10 May 2012

1930s Lunch Wagon

You know I'm a huge fan of vintage radio drama and comedy. I love it because it's funny, smarter than you might imagine, and filled with all kinds of bits of tid that can be fascinating and informative.

Last week I was listening to a 1937 episode of the Fred Allen Show. On it he interviewed a man named Willie King* about King's lunch wagon concession outside the Warner Brothers lot. Of course, this intrigued me for so many different reasons: the 1930s, Warner Brothers, a lunch wagon where Bette Davis ordered fried potatoes.  Really?  Can anything BE more interesting than that?  Of course not.

In the interview, King mentions that one of his lunch wagons appeared in the 1932 film "I am a Fugitive From a Chain Gang." So, we rented the movie from Netflix, watched it last night (very good, BTW) and found a clip of what we think is King's lunch wagon (see photograph).

In Allen's interview, he mentions patronizing the lunch wagon "in back of this radio studio [where he is doing his show] on the Warner Brothers lot." At first, I thought this referred to the Burbank studio which is near-ish the NBC studio on the corner of Sunset and Vine. However, that fancy Art Deco NBC location did not open until 1938 -- a year after this show.  Hmmm.  That would mean Allen was still broadcasting from the original NBC studio at 5515 Melrose (at Plymouth Blvd) -- which is even further away from Burbank.  However, there was the original Warner Brothers studio at 5800 Sunset Blvd which is much closer to Melrose but that location had basically closed in 1930 -- seven years earlier.  How to explain it?  Well, it turns out that the Warner Brothers Burbank studio had a really bad fire in 1934, and they had to re-open their Sunset Blvd studio for filming. That would seem to confirm it as the location referred to by Allen -- especially as it is only one mile away from the NBC studio. Still not "in back of" but much closer.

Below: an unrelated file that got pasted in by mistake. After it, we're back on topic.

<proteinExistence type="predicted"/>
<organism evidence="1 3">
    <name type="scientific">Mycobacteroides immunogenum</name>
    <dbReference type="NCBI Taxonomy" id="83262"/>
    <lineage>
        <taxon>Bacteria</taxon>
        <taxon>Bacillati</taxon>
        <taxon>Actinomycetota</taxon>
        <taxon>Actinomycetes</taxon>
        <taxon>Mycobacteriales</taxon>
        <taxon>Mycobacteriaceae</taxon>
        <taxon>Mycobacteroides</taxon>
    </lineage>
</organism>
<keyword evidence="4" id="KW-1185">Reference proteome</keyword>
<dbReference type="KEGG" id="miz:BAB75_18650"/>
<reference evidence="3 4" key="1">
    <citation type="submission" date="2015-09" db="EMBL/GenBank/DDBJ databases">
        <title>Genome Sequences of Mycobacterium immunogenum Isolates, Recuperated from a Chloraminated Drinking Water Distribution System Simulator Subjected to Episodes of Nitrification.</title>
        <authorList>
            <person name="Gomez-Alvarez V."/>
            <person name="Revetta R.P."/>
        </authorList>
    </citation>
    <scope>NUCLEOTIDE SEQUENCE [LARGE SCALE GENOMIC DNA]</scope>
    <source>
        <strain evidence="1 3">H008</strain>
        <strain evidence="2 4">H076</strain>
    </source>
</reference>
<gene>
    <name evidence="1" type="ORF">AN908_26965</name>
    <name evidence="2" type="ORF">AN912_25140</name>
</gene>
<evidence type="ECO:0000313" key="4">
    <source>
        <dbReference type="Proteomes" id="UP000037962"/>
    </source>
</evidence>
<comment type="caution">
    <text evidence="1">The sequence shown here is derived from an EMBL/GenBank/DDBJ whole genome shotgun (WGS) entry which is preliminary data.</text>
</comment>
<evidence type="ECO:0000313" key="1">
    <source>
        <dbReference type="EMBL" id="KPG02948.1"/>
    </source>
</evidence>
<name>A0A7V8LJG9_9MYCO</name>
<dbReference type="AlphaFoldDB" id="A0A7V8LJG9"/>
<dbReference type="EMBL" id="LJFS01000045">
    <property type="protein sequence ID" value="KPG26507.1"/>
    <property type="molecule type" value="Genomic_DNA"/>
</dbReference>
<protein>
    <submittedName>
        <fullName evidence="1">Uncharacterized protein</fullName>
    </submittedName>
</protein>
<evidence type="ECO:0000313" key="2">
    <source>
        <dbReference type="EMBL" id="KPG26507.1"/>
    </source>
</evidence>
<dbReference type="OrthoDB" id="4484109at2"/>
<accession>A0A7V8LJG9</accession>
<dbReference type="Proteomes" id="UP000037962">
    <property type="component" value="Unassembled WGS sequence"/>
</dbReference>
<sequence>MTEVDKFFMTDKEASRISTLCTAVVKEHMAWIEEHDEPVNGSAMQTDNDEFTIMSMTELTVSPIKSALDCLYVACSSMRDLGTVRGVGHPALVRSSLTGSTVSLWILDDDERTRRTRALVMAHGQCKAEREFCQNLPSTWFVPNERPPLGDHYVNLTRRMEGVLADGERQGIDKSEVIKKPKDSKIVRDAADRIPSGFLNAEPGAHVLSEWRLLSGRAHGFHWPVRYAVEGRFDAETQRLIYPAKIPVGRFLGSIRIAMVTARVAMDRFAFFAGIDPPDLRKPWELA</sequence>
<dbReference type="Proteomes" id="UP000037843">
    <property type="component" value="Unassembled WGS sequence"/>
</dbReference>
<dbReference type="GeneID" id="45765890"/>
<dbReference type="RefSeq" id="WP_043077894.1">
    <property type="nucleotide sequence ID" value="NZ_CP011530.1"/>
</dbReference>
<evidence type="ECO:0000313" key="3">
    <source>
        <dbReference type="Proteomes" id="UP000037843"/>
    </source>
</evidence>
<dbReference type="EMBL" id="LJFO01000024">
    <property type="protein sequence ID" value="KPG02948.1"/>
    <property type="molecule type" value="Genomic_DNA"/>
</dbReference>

You can hear King's interview here (it runs about seven minutes).

*William "Willie" King worked in Hollywood in the silent era as an assistant director. According to this interview, the last film he worked on was the 1925 silent "Wizard of Oz."  He quit the film business in approximately 1927 to run the lunch wagon concession at Warner Brothers.

No comments: